Mains Paper 3: Economy
Prelims level: IBC
Mains level: IBC pros and cons
Even as the time taken for resolution under the Insolvency and
Bankruptcy Code (IBC) continues to exceed the outer limit prescribed under
The process is yielding better outcomes in a shorter time frame as
compared to the erstwhile regime.
In FY19, financial institutions recovered close to Rs 70,000 crore
through resolution under the IBC, estimates rating agency Crisil.
This works out to a recovery rate of 43 per cent.\
In comparison, recoveries under the preceding regime through various
channels debt recovery tribunals, securitisation and reconstruction of
financial assets, and enforcement of the securities interest act (SARFAESI)
and Lok Adalats stood at Rs 35,000 crore in FY18.
Cause for concern
The time taken for successful resolution continues to exceed that
envisaged in the law. Under the law, the insolvency resolution process is to
be completed in 180 days, which can be extended by another 90 days to a
maximum of 270 days.
But, of the 1,143 cases that are currently outstanding under the IBC,
362 cases or 32 per cent are pending for more than 270 days.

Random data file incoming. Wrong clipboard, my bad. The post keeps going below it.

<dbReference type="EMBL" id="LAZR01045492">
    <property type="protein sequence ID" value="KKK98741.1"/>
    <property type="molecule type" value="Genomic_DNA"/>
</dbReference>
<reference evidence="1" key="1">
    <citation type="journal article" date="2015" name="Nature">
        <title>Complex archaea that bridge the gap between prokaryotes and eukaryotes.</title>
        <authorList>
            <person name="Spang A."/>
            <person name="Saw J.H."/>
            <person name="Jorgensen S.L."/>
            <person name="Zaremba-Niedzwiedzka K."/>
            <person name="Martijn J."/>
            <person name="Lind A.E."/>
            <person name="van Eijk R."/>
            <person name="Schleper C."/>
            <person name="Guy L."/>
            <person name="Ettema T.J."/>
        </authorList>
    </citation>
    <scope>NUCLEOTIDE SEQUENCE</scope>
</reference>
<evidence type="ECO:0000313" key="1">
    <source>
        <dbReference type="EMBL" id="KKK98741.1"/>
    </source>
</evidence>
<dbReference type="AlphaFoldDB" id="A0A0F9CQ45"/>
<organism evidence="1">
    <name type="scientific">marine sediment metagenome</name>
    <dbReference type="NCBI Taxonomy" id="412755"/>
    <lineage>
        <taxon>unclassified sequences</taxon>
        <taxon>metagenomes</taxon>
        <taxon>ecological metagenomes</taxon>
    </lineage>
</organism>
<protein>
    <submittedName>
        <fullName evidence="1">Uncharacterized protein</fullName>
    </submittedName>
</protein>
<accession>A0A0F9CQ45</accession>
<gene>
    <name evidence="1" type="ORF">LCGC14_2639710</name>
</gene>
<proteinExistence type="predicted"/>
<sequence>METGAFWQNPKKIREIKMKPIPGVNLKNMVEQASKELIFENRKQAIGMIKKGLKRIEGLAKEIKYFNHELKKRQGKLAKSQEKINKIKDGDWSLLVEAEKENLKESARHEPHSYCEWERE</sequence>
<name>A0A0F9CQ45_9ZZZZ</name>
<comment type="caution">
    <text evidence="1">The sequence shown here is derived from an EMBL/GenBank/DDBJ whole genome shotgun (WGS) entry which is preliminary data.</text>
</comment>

In a few of the big ticket cases, the resolution process has exceeded
Part of the delay in resolution can be attributed to the absence of
buyers, differences between members of the committee of creditors, as well
as legal challenges mounted by existing promoters not willing to let go of
Then, there are issues of institutional capacity which need to be
However, despite these delays, Crisil estimates that it takes around 324
days for cases to be resolved under the IBC in comparison, as per the World
Bank’s Doing Business Report 2019, it took 4.3 years under the earlier
In the months after the IBC kicked in, operational creditors had taken
the lead in initiating the corporate insolvency resolution process (CIRPs)
against errant debtors.
But thereafter, financial institutions stepped up.
In fact, in the quarter ended March 2019, the number of CIRPs initiated
by financial creditors exceeded those initiated by operational creditors.
But it is difficult to say whether this trend will continue after the
Supreme Court ruling on the RBI’s February 12 circular.
The quashing of the circular has opened the door for banks to tackle the
issue of bad loans outside the IBC process, a route they might prefer.
Q.1) Which of the following cannot be subjected to judicial review? 1. The satisfaction of the President in declaring Financial Emergency.
2. The legal protection by the Parliament to any person in the Union services
for his acts to restore order in a martial law enforced area.
3. Any parliamentary law made under Article 33 to abrogate the fundamental
rights of the members of the police forces.
Select the correct answer using the code given below. (a) 3 only
(b) 2 and 3 only
(c) 2 only
(d) 1, 2 and 3
Q.1) Time taken for resolution process falls, but continues to exceed
prescribed limits. Comment.